Those old enough to remember watching the TV in 1989 will likely remember the images of tanks rolling into Tiananmen Square, flanked by troops primed and ready to quell any uprising or dissent from the 100 000 peaceful demonstrators that had gathered. Some might then be a tad surprised to learn that in 1919, a demonstration in George Square, Glasgow, resulted in twitchy British government officials opting for a similar approach. Tanks and English troops were sent in to deal with the unrest.
Discontentment had been brewing for a number of years in the industrial areas of Glasgow and its environs, especially Clydeside, with new working practices in many of the larger factories forcing a higher demand on work output with a decrease in wages. Famously, a 1911 strike at the Singer factory – instigated by 12 female cabinet polishers protesting – was the first time that solidarity amongst the workers was evident, with 11,000 employees from all occupations joining their cause.
This “coming together” of all genders, jobs and religions was a first, and has been attributed to the influence of the Industrial Workers of Great Britain (IWGB) and the Socialist Labour Party. However, the strike was ultimately a failure with no compromise from the factory and a subsequent witch-hunt and sacking of union members and leaders.
Immediately before the First World War, the woman of Clydeside were also becoming more politicised with the suffrage movement and taking an active stand against the poor housing conditions they had to endure. Harsh housing laws allowed landlords to evict tenants who were in slight arrears with rent, or to enter the property and remove personal goods in lieu of payment. Many women protested and became involved with tenant’s groups.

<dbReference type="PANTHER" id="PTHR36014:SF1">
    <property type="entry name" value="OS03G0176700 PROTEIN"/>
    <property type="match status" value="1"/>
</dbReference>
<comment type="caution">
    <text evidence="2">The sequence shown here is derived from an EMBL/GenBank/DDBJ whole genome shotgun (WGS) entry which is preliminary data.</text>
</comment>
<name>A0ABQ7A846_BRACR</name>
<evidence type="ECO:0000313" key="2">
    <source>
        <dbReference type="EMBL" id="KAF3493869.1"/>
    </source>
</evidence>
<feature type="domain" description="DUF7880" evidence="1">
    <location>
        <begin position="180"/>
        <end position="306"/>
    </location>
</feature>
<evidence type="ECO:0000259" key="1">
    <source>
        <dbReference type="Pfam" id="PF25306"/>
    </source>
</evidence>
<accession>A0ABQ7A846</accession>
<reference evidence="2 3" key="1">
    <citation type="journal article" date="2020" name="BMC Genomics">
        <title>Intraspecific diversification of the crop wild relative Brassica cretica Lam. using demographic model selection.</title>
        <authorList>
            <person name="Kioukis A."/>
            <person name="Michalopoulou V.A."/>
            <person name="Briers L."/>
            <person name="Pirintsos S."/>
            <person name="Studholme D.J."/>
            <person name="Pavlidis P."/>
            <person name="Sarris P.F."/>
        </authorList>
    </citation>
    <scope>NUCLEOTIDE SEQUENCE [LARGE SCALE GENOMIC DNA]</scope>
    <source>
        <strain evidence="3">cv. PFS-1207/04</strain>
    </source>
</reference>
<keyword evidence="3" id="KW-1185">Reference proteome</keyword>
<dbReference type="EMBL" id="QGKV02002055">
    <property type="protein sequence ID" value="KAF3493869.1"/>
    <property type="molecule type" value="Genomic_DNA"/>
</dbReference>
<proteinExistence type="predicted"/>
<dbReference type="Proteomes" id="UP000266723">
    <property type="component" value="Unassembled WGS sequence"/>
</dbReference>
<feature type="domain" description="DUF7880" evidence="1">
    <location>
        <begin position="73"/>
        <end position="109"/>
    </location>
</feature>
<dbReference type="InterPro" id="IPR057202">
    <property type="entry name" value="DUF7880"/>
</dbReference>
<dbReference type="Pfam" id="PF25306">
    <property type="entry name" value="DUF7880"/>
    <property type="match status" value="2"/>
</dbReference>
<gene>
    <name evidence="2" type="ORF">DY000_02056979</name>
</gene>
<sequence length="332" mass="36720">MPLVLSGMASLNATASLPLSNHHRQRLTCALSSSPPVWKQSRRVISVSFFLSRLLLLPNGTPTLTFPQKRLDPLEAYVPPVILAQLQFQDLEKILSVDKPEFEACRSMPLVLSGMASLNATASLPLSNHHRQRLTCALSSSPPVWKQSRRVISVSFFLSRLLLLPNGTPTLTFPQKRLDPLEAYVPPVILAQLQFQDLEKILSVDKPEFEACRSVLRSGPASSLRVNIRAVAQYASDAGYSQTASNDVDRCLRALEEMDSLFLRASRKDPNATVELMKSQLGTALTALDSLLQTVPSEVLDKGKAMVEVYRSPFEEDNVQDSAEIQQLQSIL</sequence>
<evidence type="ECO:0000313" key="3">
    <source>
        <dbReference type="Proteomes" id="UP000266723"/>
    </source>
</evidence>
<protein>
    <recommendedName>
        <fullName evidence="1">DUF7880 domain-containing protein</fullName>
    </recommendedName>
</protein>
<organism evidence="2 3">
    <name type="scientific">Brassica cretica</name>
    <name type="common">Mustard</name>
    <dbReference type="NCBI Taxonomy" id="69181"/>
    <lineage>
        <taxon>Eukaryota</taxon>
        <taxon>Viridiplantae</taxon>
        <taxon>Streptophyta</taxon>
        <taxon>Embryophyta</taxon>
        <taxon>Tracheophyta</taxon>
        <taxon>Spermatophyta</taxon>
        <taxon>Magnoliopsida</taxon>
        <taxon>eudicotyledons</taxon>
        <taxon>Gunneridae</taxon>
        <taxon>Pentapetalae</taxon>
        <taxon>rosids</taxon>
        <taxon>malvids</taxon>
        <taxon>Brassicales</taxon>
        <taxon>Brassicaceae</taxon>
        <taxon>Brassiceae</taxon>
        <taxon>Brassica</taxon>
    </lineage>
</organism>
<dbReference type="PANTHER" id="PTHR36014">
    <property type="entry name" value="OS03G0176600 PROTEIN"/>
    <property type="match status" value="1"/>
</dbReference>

With the start of the war there was a huge migration of workers to munitions factories in the area, and the landlords saw “£” signs. Rents were increased and the sense of injustice intensified. Tenants groups organised strikes and the Independent Labour Party became involved with their struggle. Tenants in 25,000 homes refused to pay rent. Support came from local munitions workers and factory workers, with sympathy strikes threatened, and the question of fair rents entered the political forum.
Between 1914 and 1918, unrest continued to grow within the workforce, with frustration at the inability to establish any positive change within their work and social environment, opposition to the war, factory disputes and political disquiet intensifying. Many once compliant workers were becoming more militant in both their views and actions.
On Friday 31 January, 1919, between 60,000 and 90,000 demonstrators gathered in George Square. They were supporting the introduction of a 40-hour working week. It followed a Clydeside strike, with 40,000 engineering and shipbuilding workers out on strike, and led by the Clyde Workers’ Committee. The main political aim was to secure work for returning soldiers, and on 31 January – Bloody Friday – the leaders of the committee had secured a meeting with the Lord Provost.
While they were talking with the Lord Provost, the police read the Riot Act and launched a horrendous and unprovoked attack on the demonstrators, beating and thrashing at unarmed men and women with their batons. Many were seriously injured. The demonstrators, with plenty of ex-servicemen in their ranks, utilised bottles, railings and whatever was to hand to force the police to retreat. There were running battles with police at various sites around Glasgow where demonstrators regrouped.
Glasgow was already seen by the government as a dangerous cauldron of socialist ideas and revolt, and it worried them greatly. Deeply concerned that the protests would lead to revolution, troops and tanks rolled into Glasgow. Rather than using the Scottish troops based at Maryhill, presumably in case of sympathisers, 10,000 English troops were sent to deal with any further disquiet.
The strikes and demonstrations did not ultimately achieve the goal they hoped for, but it did result in change. The working week was reduced by ten hours to a 47-hour week, and the power and solidarity of the workforce became a force to be reckoned with. The red flag was reputedly raised at the gathering on Bloody Friday, and the title of “Red Clydeside” perhaps unfairly suggests definite affiliations.
There were certainly pockets of activists, perhaps helping with organising and pushing things along, but the majority of demonstrators probably had no such political inclinations. It was perhaps simply a united, structured and desperate fight from these working class people to bring about change and improve their appalling working and living conditions.